Memory cards increase phone storage – if you know how to install them

Q. I had problems with my Android phone saying it was running out of internal storage space. I cleaned cached data and temporary files. My friend suggested I put in an SD card, which I did. When I try to move some of my apps to the SD card, they don’t work. Is there anything I can do?

A. Most of the cheap Android phones I come across tend to have very limited resources. Small amounts of storage space and underpowered processors.

The only thing they tend to have that compensates for this is the ability to add more storage in the form of an SD memory card which can be added to the phone for a relatively low price.

This can allow you to store more photos and install more applications, but you still have to know how to do it.

Samsung has a great article on installing and using an SD card in their phone and the information in the article can help you even if you don’t have a Samsung device.

You can find the article at and is well worth a look if you’re having storage issues on your device.

Q. Is there a solution for the spinning blue circle that keeps appearing on my computer? It’s blocking all other input from my mouse and keyboard and it’s driving me crazy!

A. That spinning blue circle is Windows’ way of letting you know it’s thinking. This happens when launching a program or when running applications on your computer.

Typically, it appears briefly when the computer starts up or when you launch an application for the first time, but quickly disappears.

If you see this blue circle frequently and persistently, it’s a sign that your computer is in trouble.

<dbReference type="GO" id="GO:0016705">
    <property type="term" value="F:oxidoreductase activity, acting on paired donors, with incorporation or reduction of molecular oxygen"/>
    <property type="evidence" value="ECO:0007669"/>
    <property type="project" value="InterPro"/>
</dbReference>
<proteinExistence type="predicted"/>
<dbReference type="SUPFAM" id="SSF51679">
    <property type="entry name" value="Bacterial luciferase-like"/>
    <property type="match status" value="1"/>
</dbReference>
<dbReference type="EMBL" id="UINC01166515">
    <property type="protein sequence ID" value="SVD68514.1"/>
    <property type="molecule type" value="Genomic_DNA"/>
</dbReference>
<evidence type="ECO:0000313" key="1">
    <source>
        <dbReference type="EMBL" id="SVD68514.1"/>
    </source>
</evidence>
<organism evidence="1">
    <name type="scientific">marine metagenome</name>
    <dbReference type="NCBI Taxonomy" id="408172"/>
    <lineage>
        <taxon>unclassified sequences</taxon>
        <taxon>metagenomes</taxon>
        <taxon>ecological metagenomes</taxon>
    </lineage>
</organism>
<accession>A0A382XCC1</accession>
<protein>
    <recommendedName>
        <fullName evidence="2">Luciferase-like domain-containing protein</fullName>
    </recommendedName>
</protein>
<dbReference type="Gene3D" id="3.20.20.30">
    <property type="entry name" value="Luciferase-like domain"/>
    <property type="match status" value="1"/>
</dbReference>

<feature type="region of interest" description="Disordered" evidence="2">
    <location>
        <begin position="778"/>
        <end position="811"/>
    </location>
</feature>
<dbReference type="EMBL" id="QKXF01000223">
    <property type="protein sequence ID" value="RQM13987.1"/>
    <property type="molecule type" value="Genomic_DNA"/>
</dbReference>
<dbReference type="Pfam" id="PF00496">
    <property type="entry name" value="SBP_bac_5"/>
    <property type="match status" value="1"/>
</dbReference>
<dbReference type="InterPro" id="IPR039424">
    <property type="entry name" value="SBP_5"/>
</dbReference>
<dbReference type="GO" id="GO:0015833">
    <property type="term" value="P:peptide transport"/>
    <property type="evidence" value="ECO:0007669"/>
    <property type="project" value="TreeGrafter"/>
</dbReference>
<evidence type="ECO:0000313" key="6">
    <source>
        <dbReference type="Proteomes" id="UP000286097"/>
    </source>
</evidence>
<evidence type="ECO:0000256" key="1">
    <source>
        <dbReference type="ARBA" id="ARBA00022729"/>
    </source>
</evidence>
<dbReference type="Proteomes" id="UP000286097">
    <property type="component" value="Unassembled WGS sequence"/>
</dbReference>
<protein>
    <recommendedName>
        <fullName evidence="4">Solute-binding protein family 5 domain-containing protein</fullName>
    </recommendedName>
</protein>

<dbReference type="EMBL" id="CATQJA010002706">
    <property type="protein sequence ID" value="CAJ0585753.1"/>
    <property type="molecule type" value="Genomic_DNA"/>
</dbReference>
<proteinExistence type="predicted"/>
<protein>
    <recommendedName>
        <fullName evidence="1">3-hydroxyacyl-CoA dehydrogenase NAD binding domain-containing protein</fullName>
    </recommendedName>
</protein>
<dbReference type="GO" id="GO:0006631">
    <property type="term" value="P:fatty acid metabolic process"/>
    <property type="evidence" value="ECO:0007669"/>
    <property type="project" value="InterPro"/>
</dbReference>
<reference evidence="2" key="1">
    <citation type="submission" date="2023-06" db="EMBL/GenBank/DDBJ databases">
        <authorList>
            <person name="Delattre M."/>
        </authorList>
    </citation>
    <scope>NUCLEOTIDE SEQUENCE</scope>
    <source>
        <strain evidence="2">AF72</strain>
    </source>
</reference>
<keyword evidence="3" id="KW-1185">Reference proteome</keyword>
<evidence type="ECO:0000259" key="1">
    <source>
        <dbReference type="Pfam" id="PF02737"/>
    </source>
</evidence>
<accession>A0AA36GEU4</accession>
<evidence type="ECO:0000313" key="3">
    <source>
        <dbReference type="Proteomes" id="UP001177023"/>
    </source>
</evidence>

It could be something simple causing this. Something like having too many applications running or the computer just needs to be restarted.

But it can also be a sign of a problem.

If you keep seeing this spinning blue circle, you should check your PC for malware or spyware using something like Malwarebytes to make sure there’s nothing running in the background causing problems. and consumes system resources.

You should also run system diagnostics to see if you have faulty hardware. Different brands have different tools, often built into the PC. Ask your provider how to access it.

And although it is not a pleasant task, you can also consider recharging your PC. If you’re using a computer that’s over 3-5 years old and you’ve never backed up your data and then wiped and reloaded the system, you may find that it breathes new life into an aging PC.

I find that software, especially operating systems, tend to deteriorate over time. Installing and uninstalling software and adding and removing files will cause the computer to become increasingly slow. A system refresh can make it look like you bought a new computer.

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